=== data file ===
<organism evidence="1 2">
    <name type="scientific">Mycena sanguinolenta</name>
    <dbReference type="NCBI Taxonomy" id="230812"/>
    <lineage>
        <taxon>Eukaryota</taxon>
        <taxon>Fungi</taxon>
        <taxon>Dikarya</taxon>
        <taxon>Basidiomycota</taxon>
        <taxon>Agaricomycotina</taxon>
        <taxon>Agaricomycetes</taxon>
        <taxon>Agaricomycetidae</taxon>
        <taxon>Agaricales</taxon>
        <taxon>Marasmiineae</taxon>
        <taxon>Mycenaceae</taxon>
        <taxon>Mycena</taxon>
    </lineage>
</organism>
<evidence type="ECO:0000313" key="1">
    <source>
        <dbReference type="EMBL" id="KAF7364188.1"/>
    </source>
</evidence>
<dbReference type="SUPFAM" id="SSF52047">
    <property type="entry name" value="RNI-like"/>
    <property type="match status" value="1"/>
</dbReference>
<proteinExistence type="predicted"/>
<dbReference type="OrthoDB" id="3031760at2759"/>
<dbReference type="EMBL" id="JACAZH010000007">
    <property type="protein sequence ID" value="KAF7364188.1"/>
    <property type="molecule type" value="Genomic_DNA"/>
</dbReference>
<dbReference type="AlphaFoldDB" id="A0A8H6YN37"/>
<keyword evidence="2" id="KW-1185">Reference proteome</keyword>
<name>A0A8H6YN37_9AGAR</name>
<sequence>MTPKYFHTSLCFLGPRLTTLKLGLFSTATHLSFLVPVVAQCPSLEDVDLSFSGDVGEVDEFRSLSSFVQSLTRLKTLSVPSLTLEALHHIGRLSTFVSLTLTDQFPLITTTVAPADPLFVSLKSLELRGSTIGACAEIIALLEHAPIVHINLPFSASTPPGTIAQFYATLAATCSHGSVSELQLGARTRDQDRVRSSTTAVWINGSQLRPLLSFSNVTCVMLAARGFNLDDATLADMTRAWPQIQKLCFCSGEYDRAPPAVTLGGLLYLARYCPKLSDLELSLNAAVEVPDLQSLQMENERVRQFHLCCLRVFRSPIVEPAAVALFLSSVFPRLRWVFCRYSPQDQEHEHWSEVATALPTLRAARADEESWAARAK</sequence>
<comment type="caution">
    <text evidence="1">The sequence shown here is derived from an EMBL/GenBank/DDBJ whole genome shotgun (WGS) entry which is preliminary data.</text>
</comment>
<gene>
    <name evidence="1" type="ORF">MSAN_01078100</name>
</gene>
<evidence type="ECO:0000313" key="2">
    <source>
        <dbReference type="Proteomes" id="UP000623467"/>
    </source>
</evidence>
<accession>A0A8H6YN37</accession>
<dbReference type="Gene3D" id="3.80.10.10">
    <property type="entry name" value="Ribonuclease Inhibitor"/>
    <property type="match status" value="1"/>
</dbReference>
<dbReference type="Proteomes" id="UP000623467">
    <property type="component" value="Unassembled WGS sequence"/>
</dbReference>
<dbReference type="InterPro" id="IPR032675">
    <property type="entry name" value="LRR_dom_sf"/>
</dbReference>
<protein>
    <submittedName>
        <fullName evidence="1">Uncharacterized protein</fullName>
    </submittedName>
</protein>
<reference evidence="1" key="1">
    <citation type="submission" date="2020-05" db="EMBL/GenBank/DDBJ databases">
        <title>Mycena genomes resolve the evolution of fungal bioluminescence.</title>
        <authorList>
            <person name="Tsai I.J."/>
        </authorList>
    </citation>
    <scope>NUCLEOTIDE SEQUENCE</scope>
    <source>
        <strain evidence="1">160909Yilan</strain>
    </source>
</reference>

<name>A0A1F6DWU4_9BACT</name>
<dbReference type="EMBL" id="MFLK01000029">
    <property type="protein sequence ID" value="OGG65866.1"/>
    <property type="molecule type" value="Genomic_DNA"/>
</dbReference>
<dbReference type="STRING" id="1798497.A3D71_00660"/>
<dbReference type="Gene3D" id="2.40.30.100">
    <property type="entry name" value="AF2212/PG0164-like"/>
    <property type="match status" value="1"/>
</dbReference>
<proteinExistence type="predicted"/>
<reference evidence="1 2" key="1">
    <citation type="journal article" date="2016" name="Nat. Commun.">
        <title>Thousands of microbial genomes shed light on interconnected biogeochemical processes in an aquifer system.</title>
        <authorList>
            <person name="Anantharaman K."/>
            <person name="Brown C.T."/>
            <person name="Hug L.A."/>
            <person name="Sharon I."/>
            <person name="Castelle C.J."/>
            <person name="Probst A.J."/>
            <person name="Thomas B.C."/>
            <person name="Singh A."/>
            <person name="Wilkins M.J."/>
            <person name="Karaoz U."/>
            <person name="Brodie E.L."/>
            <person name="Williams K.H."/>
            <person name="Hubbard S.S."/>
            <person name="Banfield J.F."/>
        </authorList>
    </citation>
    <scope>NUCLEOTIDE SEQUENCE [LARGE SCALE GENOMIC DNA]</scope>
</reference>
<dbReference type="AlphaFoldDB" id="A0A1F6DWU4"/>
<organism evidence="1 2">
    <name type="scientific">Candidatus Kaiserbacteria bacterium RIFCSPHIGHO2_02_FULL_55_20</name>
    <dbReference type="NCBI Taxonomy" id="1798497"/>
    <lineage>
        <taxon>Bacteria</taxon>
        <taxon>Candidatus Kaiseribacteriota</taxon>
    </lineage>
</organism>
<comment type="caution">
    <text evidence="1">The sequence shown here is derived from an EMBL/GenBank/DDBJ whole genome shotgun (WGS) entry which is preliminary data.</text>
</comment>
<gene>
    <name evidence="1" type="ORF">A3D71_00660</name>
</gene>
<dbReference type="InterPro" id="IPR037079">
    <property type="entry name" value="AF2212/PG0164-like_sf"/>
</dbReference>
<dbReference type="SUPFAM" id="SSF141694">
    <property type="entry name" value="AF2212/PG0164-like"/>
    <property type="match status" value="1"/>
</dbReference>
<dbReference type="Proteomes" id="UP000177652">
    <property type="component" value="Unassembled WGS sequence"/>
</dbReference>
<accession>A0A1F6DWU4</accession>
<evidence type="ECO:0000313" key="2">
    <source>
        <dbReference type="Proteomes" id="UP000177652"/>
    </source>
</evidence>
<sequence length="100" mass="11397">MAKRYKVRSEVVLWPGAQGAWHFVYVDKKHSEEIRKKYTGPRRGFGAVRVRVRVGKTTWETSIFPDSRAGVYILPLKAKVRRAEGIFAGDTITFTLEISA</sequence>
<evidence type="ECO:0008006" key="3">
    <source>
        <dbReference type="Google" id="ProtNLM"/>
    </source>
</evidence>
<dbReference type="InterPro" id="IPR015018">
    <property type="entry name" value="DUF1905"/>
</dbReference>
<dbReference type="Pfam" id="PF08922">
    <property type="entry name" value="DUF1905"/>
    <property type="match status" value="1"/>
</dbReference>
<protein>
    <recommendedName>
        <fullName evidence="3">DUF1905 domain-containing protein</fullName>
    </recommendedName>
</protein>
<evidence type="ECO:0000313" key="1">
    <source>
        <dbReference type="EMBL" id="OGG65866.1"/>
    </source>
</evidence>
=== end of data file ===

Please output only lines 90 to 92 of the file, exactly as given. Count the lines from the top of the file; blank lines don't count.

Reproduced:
        <authorList>
            <person name="Anantharaman K."/>
            <person name="Brown C.T."/>